Eleanor and Alice Roosevelt may have been first cousins but they were also polar opposites.
Andrew Cockburn considers the booming industry of drone warfare – assault waged with the push of a button.
In a singular novel of war, a young Afghan soldier sounds off on his life as a moving target – and the love which guides him forward.
William deBuys tracks the saola, an elusive beauty found only on the border of Vietnam and Laos.
This highly entertaining book argues that James Boswell – acclaimed biographer of and friend to Samuel Johnson – spent his life on an intellectual quest with goals akin to those of the Enlightenment.
To ease her own sadness, Hannah Brencher began sending kind words to people she had never met.
A new history celebrates little-known heroes of the struggle alongside icons like Picasso, Dos Passos, and Hemingway.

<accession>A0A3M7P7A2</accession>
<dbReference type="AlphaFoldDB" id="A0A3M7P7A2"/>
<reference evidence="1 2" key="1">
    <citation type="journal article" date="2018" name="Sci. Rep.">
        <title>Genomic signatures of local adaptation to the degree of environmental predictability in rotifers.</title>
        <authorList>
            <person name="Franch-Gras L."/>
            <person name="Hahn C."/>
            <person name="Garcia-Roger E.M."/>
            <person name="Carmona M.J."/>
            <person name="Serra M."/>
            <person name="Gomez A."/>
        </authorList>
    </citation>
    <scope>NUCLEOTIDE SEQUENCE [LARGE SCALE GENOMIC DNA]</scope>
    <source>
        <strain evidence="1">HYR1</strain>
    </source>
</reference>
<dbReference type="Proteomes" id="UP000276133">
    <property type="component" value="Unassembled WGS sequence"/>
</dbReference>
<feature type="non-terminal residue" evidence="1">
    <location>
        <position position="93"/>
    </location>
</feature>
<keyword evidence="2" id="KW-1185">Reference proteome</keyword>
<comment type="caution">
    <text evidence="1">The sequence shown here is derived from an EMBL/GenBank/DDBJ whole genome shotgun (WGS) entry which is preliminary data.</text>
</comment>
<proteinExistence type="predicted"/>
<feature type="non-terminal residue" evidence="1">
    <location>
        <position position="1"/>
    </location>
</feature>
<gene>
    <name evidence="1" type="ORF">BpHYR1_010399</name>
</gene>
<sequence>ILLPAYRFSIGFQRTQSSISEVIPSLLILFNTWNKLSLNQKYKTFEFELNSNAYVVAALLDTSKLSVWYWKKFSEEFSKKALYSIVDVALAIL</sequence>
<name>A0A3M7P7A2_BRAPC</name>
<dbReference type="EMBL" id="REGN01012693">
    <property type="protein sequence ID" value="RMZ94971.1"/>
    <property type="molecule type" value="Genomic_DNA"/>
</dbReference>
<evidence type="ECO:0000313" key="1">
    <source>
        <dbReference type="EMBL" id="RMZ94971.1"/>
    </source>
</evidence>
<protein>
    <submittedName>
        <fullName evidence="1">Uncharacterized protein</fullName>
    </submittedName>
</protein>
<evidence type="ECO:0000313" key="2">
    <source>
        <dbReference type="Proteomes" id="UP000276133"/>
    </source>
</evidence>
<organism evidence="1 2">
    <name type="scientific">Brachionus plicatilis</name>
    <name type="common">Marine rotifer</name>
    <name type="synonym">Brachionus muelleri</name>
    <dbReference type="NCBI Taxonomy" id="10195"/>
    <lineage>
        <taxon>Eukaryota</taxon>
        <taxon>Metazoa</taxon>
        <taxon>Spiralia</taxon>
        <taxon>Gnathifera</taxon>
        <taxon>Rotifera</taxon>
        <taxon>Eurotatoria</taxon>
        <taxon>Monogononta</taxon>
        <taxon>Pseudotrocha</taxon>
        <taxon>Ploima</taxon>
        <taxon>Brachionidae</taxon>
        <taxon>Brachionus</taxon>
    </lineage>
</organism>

The antic storytelling of a modest master finds mischievous fun in the romance and family life of the American West.
Blaine Harden pieces together the true story of the North Korean pilot who stole a MiG from his country in 1953.
Jacob Silverman offers a thorough thinking-through of the conditions that social-media culture has placed on modern life.
What is a degree from an American college worth? Two very different writers raise troubling questions about higher education in the US.
McQueen and Galliano were just cheeky boys, until they became defiant titans of fashion.
Was the ruler of the first French Empire a hero, or a tyrant? The answer lies in how you read him, writes Charles Reinhardt.
‘Bowling Alone’ author Robert D. Putnam sees America's social fabric fraying for low-income families.
This collection blends the delights of Heinz’s graceful writing with insight into the world of sports as it once was.
Did Churchill want the ship sunk? Erik Larson revives the mysteries and what-ifs surrounding the 1915 tragedy.
Village Voice critic Robert Christgau earns high marks for his frank look at the challenges and joys of self-assessment.
How a writer’s true-life tussle with Stalin’s police became a rich novel of exile and resistance.
How FDR and Stalin forged a bond that helped to shape history.
Three generations of an ordinary yet idiosyncratic family, an old house in Baltimore – Tyler's latest novel is more of the same, in the best possible way.